Offshore wind: the distinction between strike price and subsidy matters
On 11 September 2017 the UK government announced that two developers would commit to delivering 2.4GW of offshore wind capacity for a strike price of £57.50 per MWh generated from 2022/23, taking the industry by surprise. Comparisons to the £92.50 MWh required by the planned Hinkley Point C nuclear plant quickly spread on social media.
In reporting the story, these figures were incorrectly described as direct subsidies. This may sound like an unnecessary technicality but what the strike price is (and who ultimately pays) is critical to having a proper debate about the future of UK energy.
The first reason that it is wrong to report the news as a regular subsidy is that the typical news story implied that the support required to make the two offshore wind farms viable is just over half that required by Hinkley Point C when actually the difference is far greater. To understand this, one needs to understand the strike price.
The strike price is a guaranteed price to be paid to wholesale generators of electricity. It is a critical element of UK energy policy with the aim of creating incentives for companies to invest in certain kinds of low-carbon power, like renewables and nuclear. If the wholesale market price is less than the strike price, such generators receive a top-up.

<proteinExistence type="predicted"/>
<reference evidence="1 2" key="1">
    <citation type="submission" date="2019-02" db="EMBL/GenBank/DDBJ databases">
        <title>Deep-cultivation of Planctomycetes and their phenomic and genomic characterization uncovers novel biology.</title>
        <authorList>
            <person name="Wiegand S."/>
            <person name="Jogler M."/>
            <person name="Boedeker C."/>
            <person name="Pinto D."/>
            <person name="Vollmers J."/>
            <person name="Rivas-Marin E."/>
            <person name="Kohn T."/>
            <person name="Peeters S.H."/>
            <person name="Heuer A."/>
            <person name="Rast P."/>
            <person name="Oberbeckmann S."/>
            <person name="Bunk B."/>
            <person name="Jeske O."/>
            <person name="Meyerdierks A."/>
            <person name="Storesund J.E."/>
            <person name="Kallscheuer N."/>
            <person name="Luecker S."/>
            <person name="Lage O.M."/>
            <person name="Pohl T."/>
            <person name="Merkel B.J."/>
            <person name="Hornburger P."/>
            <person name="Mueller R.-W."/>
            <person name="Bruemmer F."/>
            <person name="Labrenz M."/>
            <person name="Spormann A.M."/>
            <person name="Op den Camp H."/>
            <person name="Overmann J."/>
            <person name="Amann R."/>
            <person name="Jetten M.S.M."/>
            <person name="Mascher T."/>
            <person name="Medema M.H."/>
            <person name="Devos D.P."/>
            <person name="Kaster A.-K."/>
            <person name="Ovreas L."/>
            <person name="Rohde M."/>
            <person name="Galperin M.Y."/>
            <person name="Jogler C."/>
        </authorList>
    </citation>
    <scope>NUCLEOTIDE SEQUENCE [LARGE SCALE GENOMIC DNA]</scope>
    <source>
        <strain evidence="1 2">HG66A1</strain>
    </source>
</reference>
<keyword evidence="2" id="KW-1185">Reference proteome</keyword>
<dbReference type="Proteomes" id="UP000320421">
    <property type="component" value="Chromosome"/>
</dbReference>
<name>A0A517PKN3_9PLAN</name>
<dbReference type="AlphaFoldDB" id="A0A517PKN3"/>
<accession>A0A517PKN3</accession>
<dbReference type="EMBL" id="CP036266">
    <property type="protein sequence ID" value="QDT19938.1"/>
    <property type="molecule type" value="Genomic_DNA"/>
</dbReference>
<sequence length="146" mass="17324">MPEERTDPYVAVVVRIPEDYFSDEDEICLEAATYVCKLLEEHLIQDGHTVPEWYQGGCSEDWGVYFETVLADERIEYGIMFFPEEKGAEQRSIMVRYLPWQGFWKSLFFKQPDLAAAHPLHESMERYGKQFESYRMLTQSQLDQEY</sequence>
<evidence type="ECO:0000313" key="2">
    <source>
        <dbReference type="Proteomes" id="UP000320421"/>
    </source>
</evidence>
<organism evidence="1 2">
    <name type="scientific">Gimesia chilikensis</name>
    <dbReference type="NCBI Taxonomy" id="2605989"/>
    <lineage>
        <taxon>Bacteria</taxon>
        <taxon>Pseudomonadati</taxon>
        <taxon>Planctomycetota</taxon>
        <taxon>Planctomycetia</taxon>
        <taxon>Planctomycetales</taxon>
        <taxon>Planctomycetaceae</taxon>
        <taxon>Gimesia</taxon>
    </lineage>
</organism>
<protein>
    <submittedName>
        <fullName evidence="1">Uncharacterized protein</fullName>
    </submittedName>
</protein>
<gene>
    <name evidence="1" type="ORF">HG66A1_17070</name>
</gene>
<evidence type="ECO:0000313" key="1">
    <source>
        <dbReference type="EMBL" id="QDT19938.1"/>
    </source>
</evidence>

Importantly, if the wholesale price exceeds the strike price, generators pay back the difference to the Low Carbon Contracts Company (the company administering the scheme). For the last six years or so, the monthly average of the wholesale price has fluctuated between around £35 per MWh and £68 per MWh averaging around £45 per MWh according to Ofgem, the energy market regulator. Assuming the average wholesale price stays around £45 per MWh in the future, the top up payment to the offshore wind farms with a strike price of £57.50 per MWh will be just £12.50 per MWh.
In stark contrast, the top up payment to Hinkley Point C will be nearly four times greater at £47.50 per MWh – not double as reported by many commentators. And, as explained above, if the wholesale price should go above £57.50 per MWh, then these two offshore wind sites will not only not require support, they will pay the difference back.
The second problem with reporting the strike price as a regular subsidy is that the funding mechanism (the Levy Control Framework) is different and separate from other government budgetary decisions. To cover the costs of making up any shortfalls from the strike price, the government adds a levy to consumers’ electricity bills. The more electricity you use, the more you contribute to the cost of a strike price. This is not money that comes out of the government’s general pot of funds.
If you still don’t think this distinction matters much consider the difference in the “take-away message” between two readers, one who has been informed about the strike price and one who interprets it as a full subsidy.
The latter comes away with the message: nuclear power and offshore wind still need a big subsidy and to be propped up by the tax payer.
While the informed reader comes away with the message: new offshore wind requires very little support compared to nuclear and, in any case, that support is paid for proportionately by those people consuming the electricity.
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